# Ruby - Playing with Records - Part Three

Article Series

Playing with Records Related Articles.

Table of Content
Where to Discuss?

Local Group

### Preface

Goal: A practical case to collect unique record fields using Ruby.

### Preface

Goal: Continue Part Two

### 7: Approach in Solving Unique

A custom example, that you can rewrite.

#### An Algorithm Case

Why reinvent the wheel?

My intention is writing a custom pattern matching example, so later I can rewrite other algorithm based on this example. You can read the detail on the first article. The record overview.

Consider going back to simple data. We need to discuss about solving unique list.

#### x:xs Pattern Matching

The original `x:xs` pattern matching is made of two functions:

1. Exclude
2. Unique

Pattern matching in `Ruby`, is not as fancy as `haskell`, or even `OCaml`. But what we have in `Ruby` is enough, to solve our little problem.

#### Exclude Function

The `exclude` function is just a `filter` with below details:

``````tags = ['60s', 'jazz', '60s', 'rock',
'70s', 'rock', '70s', 'pop']

def exclude(val, tags)
tags.map{ |tag| tag unless tag == val }
.compact
end

puts "#{exclude('rock', tags)}"``````

With the result as below `array`:

``````❯ ruby 21-exclude.rb
["60s", "jazz", "60s", "70s", "70s", "pop"]``````

#### Exclude Using Delete

Ruby has `delete` function, to make our life simpler.

``````def exclude(val, tags)
tags.delete(val)
tags
end``````

#### Recursive Unique Function

With `exclude` function above, we can build `unique` function recursively, as below code:

``````tags = ['60s', 'jazz', '60s', 'rock',
'70s', 'rock', '70s', 'pop']

def exclude(val, tags)
tags.map{ |tag| tag unless tag == val }
.compact
end

def unique(tags)
if tags.length() <= 1 then
tags
else
end
end

puts "#{unique(tags)}"``````
• Although the syntax looks is, not exactly the same as functional programming in haskell, the algorithm is the same.

With the result as below `array`:

``````❯ ruby 22-unique-a.rb
["60s", "jazz", "rock", "70s", "pop"]``````

#### A Simpler Unique Using Delete

With `ruby`s `delete` function, the function is even simpler.

We can also put this into its own helper module.

``````module HelperUnique
def unique(tags)
if tags.length() <= 1 then
tags
else
end
end
end``````

Now we can apply to out test array.

``````require_relative 'MyHelperUnique'
include HelperUnique

tags = ['60s', 'jazz', '60s', 'rock',
'70s', 'rock', '70s', 'pop']

puts "#{unique(tags)}"``````

#### Applying Unique to data Structure

Now we can apply the method to our unique song challenge.

``````require_relative 'MySongs'
require_relative 'MyHelperUnique'
include HelperUnique

tags = Songs::SONGS
.map { |song| song['tags'] }
.compact.flatten

puts "#{unique(tags)}"``````
• With the same result as below

``````❯ ruby 22-unique-d.rb
["60s", "jazz", "rock", "70s", "pop"]``````

### 8: Concurrency with Channel Agent

`Ruby` support `Actor Model` pattern. We can rewrite previous process through go-like `channel`. One I found in search engine is `agent`.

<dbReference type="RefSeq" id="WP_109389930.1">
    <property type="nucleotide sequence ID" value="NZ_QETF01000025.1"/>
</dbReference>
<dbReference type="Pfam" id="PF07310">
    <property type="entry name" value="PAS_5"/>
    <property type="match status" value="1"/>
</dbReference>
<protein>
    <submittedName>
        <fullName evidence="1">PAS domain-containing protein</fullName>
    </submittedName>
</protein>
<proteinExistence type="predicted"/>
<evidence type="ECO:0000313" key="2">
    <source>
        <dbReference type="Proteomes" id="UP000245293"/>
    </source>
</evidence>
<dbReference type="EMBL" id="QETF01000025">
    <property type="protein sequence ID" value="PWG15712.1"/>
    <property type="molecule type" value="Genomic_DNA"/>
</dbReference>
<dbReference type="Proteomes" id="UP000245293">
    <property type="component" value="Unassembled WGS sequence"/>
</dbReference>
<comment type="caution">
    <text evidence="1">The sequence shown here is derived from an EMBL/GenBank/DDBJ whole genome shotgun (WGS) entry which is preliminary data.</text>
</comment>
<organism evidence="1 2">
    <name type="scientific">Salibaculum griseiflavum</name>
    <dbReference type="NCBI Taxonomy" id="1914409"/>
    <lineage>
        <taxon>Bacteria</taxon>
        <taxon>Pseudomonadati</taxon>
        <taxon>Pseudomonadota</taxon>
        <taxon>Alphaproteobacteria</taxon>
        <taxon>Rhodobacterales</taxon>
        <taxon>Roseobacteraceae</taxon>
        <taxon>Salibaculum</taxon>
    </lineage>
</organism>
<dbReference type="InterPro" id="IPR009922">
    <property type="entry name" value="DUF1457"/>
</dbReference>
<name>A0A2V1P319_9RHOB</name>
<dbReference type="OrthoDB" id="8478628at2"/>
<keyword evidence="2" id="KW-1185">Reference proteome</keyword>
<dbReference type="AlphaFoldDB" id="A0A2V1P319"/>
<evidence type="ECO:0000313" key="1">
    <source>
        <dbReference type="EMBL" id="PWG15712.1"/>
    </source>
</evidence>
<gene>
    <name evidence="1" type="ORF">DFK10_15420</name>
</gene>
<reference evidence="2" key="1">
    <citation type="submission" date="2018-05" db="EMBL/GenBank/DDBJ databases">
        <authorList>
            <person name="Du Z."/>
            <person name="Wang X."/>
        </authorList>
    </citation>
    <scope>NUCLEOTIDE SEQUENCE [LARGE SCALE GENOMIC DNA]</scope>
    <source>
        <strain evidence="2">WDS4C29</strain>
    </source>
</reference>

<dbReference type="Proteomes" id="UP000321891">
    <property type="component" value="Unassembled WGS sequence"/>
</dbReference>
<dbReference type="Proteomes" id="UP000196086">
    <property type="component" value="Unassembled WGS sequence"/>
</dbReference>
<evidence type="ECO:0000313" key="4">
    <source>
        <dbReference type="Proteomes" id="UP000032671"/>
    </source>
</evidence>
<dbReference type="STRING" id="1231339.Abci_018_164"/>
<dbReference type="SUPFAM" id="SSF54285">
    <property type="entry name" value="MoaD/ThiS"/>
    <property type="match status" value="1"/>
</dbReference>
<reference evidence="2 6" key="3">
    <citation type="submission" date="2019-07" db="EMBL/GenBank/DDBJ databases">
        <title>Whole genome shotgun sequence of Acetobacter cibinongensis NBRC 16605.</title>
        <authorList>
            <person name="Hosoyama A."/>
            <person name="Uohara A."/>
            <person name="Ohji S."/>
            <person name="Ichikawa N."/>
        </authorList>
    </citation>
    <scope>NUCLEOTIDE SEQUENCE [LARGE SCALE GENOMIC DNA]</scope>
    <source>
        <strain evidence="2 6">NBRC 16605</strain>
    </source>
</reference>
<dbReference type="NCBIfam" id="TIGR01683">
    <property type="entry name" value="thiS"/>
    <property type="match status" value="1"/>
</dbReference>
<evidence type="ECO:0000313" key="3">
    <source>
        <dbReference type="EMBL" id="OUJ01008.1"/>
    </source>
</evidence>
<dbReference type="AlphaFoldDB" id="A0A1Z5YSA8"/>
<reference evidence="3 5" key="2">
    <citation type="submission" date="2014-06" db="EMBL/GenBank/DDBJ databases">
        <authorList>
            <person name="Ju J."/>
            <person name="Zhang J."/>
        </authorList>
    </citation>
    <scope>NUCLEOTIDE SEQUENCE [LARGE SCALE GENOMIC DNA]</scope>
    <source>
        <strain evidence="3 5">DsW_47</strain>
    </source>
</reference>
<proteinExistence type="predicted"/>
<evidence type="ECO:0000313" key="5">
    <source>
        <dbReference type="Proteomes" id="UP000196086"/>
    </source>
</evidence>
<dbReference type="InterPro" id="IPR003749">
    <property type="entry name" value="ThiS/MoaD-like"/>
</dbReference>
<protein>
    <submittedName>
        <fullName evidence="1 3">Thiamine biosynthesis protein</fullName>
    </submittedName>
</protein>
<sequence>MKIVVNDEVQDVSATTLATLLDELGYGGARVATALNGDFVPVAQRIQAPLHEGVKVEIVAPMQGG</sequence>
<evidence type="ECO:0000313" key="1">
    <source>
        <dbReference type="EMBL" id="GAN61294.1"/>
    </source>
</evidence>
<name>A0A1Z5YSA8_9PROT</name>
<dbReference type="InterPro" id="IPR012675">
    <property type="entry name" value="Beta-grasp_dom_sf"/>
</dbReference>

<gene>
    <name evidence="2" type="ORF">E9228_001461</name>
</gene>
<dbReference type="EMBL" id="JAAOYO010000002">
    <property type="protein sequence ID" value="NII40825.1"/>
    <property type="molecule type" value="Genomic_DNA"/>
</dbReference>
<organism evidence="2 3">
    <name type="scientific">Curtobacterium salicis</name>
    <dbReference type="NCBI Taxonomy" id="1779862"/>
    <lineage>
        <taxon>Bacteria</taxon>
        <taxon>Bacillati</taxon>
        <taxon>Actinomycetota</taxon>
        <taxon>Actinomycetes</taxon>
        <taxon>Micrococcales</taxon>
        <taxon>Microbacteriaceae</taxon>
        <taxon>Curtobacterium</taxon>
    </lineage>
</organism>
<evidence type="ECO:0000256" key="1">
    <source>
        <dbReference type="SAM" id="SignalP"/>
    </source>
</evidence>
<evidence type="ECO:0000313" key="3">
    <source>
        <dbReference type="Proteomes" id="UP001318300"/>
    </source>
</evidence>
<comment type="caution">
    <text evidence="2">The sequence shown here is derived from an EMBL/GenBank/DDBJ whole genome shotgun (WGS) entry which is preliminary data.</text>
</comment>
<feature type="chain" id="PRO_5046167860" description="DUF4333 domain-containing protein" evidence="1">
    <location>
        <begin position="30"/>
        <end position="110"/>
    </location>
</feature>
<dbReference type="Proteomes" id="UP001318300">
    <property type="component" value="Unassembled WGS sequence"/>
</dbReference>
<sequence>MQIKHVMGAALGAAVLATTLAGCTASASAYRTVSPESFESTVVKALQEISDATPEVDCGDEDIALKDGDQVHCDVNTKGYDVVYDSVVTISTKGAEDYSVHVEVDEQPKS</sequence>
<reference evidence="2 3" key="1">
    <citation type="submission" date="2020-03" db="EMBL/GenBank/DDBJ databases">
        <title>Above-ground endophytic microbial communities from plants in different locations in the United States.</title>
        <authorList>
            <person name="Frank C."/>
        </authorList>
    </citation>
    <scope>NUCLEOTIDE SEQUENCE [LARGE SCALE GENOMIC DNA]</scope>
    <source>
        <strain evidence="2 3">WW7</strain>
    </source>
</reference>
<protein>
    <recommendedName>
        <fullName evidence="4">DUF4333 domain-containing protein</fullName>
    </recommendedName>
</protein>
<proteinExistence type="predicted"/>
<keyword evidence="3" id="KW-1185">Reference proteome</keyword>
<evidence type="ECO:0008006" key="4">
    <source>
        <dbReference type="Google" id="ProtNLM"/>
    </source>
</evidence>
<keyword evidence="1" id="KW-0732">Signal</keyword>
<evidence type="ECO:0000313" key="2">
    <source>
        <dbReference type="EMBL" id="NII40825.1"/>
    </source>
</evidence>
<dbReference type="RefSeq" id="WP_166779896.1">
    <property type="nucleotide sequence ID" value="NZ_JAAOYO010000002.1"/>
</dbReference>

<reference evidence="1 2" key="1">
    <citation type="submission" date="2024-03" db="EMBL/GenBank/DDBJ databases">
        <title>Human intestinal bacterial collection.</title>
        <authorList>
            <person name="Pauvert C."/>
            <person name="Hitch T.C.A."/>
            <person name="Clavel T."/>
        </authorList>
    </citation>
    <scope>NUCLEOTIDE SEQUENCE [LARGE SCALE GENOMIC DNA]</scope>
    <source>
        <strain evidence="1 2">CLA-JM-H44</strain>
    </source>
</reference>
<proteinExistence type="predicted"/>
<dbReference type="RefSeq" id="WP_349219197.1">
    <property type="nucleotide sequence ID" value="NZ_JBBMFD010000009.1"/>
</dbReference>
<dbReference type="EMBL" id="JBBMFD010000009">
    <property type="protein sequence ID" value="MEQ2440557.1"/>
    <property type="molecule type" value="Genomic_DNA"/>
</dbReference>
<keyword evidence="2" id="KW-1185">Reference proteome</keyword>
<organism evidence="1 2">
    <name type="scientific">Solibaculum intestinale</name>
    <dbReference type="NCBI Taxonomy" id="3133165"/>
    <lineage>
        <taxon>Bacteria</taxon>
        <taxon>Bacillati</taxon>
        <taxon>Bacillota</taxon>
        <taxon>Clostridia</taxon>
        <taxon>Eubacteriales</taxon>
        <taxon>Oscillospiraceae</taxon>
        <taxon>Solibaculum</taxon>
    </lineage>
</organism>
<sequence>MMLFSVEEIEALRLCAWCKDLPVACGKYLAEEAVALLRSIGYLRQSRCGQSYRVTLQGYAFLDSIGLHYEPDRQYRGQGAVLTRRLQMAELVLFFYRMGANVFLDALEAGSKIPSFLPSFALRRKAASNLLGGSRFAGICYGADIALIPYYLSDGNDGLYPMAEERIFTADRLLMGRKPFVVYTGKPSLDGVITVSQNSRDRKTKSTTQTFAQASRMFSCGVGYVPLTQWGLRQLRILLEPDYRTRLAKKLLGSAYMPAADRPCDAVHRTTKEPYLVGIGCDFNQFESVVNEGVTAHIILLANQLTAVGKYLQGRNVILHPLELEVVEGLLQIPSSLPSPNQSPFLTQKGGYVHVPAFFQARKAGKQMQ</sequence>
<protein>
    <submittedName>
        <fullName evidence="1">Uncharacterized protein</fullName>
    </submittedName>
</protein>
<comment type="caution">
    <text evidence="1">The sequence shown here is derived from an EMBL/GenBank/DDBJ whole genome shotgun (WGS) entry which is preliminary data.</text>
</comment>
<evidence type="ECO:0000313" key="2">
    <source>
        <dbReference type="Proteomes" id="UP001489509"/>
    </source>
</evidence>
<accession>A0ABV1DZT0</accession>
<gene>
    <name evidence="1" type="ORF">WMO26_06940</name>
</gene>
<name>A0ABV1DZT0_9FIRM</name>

#### Flatten

Before we go discussing agent, we need an alternative approach to flatten `array`.

Just go straight, examine the code below:

``````require_relative 'MySongs'
include Songs

def flatten(songs)
tags = []

songs.each { |song|
unless song['tags'] == nil
song['tags'].each { |tag| tags << tag }
end
}

tags
end

puts "#{flatten(SONGS)}"``````

With the result as below `array`:

``````❯ ruby 24-flatten.rb
["60s", "jazz", "60s", "rock", "70s", "rock", "70s", "pop"]``````

#### The Skeleton

We should be ready for the real concurreny. This is only consist of one short file.

``````def sender(channel, songs)
# ...
end

# ...
end

# entry point ...``````
1. Producer: sender()
3. Program entry point

#### Producer and Consumer

We should prepare two functions:

1. One for `Producer` that `send` to `channel`,
2. And the other one for `Consumer` that `receive` from `channel`.

`Producer` that `send` to `channel`.

``````def sender(channel, songs)
songs.each do |song|
if song['tags'] != nil
song['tags'].each do |tag|
channel << tag
end
end
end
channel << nil
end``````

`Consumer` that `receive` from `channel`.

``````def receiver(channel)
tags = []

while true
if message != nil
tags << message.to_s
else
puts "#{tags}"
break
end
end
end``````

#### Running Both Routine

So much go like.

Consider gather both function in `main` entry point.

``````require_relative 'MySongs'
include Songs

require 'agent'
chan = channel!(Object)

go! do
sender(chan, SONGS)
end

With the result as below `array`:

``````❯ ruby 25-channel.rb
["60s", "jazz", "60s", "rock", "70s", "rock", "70s", "pop"]``````

### 9: Concurrency with Fiber

There is, however, another way in Ruby. Fiber using `yield` just like in `generator`, but lighter than `Channel`.

#### The Skeleton

The skeleton is similar to above.

``````def sender(channel, songs)
# ...
end

# ...
end

# entry point ...``````
1. Producer: sender()
3. Program entry point

#### Producer and Consumer

We should prepare two functions:

1. One for `Producer` that `yield` to `fiber`,
2. And the other one for `Consumer` that `resume` from `fiber`.

`Producer` that `yield` to `fiber`.

``````def sender(songs)
Fiber.new do
SONGS.each do |song|
if song['tags'] != nil
song['tags'].each do |tag|
Fiber.yield tag
end
end
end
Fiber.yield nil
end
end``````

`Consumer` that `resume` from `fiber`.

``````def receiver(fiber)
tags = []
while true
message = fiber.resume
if message != nil
tags << message
else
puts "#{tags}"
break
end
end
end``````

#### Running Both Routine

So much go like.

Consider gather both function in `main` entry point.

``````require_relative 'MyStructSongs'
include StructSongs

fiber = sender(SONGS)
With the result as below `array`:
``````❯ ruby 27-fiber.rb
This is the end of our `ruby` journey in this article. We shall meet again in other article.